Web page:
So there we have it, our Samsung Galaxy S4 Mini review. The question is, where does this leave us? Samsung has created a mid-range handset, putting itself right against the 4G-toting Sony Xperia SP and Nokia Lumia 820.
We were a little worried that Samsung's new device would suffer from a bit of an identity crisis, given that the Galaxy S3 is still selling very well. The Samsung Galaxy S4 Mini still manages to stand out on its own, albeit in a market now crowded with Samsung Galaxy S4 variants.
The design of the Samsung Galaxy S3 Mini was a scaled down version of the Samsung Galaxy S3, and the Samsung Galaxy S4 Mini is a scaled down version of the Samsung Galaxy S4. We were impressed with the design of the Samsung Galaxy S4, our only real criticism being that it seemed similar to that of the Samsung Galaxy S3.
Naturally then, we are impressed with the design of the Samsung Galaxy S4 Mini, with the thin bezel and its light weight being very impressive.
The screen was also very exciting, if only because it was so bright and vibrant. We also think that the 4.3-inch diagonal also makes it the perfect size for those who find the 5-inch screens on modern flagship smartphones too imposing. At 0.3 inches larger than the iPhone 5, there is a little more screen real estate, in a device that measures only fractionally larger.
We were also big fans of the camera. We know that sensor size isn't something that can truly be relied upon as a measurement of a camera's image quality, but the 8MP sensor on the back of the Samsung Galaxy S4 Mini is more than up to the task, and doesn't leave you wishing that you had a compact camera in your pocket as well.
It seems harsh to comment upon the fact that the insides of the Samsung Galaxy S4 Mini are only dual-core (as opposed to the Galaxy S3's quad-core), given that it managed to cope with just about everything that we threw at it. It must be a testament to the phone that this is one of the few things we could say was wrong with it.
Another minor gripe that we found with the Samsung Galaxy S4 Mini was the lack of a notification light. If you have the notification sound/vibrate turned off, there is no way of knowing if you have a missed call or email.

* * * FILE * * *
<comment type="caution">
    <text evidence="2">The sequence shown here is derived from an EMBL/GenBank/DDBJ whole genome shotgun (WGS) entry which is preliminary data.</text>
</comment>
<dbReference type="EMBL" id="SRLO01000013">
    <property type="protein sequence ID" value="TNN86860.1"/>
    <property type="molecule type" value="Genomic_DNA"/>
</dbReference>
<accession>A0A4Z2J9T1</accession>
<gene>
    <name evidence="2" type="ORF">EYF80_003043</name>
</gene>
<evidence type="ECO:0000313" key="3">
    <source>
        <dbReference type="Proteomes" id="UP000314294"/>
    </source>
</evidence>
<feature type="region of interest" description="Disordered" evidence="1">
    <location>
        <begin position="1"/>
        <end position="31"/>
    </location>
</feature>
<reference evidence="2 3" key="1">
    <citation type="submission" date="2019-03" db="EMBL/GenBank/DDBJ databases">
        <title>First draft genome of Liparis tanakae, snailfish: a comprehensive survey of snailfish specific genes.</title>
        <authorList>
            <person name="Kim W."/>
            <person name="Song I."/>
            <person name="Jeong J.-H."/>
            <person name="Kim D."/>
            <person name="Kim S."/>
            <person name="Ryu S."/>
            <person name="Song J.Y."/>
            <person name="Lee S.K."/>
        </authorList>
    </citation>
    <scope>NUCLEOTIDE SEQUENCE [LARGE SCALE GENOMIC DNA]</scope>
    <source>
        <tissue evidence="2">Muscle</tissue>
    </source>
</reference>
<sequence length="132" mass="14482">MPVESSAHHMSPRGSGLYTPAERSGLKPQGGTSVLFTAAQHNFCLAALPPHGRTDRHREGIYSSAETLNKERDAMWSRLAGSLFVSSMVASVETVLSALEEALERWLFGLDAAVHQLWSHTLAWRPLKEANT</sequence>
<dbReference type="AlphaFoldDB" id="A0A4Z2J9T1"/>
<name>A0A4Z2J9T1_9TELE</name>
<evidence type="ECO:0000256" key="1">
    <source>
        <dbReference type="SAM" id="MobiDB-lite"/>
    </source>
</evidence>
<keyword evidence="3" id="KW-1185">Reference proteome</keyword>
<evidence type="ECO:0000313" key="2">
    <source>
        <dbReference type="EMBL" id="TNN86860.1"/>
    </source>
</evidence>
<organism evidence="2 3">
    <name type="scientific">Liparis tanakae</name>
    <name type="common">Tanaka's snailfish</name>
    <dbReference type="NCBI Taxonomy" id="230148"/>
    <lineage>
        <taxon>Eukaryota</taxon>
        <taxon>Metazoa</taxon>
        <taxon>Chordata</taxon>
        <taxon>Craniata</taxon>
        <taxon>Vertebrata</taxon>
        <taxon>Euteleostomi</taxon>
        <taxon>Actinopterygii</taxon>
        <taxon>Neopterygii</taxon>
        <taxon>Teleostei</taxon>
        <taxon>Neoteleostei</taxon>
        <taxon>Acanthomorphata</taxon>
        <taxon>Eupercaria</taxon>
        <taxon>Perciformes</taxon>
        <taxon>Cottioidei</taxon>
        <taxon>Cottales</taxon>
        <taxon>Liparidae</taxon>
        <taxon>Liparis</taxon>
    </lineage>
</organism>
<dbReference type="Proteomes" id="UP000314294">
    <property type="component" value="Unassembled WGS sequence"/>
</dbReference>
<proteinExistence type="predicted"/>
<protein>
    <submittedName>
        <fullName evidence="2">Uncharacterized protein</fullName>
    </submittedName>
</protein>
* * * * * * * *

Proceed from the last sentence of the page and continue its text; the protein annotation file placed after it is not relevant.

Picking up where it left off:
We also have to mention the microSD slot sat behind the battery. We're not overly fussed by the fact that it is not hot-swappable, although this is something that we really wish would be made available on more phones.
What really got us was the positioning, having to lay the card flat against the phone and try to push it in with your nails. Once the microSD card is in, though, we don't see it needing to be popped out too often.
If you read this entire review, then you'll know exactly what we thought of the Samsung Galaxy S4 Mini. If you've just jumped to reading this page, you will have a rough idea. The things we managed to put into the disliked section are really only minor details.
We could mention the lack of a Full HD screen, the lack of quad-core power and, in reality, the lack of gubbins that make the Samsung Galaxy S4 the flagship handset of the Samsung Galaxy S range.
If we did that, we would be being very critical, given that the Samsung Galaxy S4 Mini is a lot cheaper, and was never intended to be a flagship smartphone.
For those who want one of the highest end flagship devices, you were never going to look at the Samsung Galaxy S4 Mini, so why did you read the review? What you get with the Samsung Galaxy S4 is a far better trade off of price and features than you got with the Samsung Galaxy S3 Mini, and a phone that sits very comfortably within the S4 range.
As for those wondering whether they should buy the Samsung Galaxy S4 Mini instead of the Samsung Galaxy S3, truly that is something that you will have to decide for yourself. But the Samsung Galaxy S4 Mini more than makes a case for itself, with the upgraded software, decent battery life and 4G tech giving the Samsung Galaxy S3 a run for its money.
First reviewed: July 2013
Thanks to Unlocked-Mobiles for providing our Samsung Galaxy S4 Mini review sample.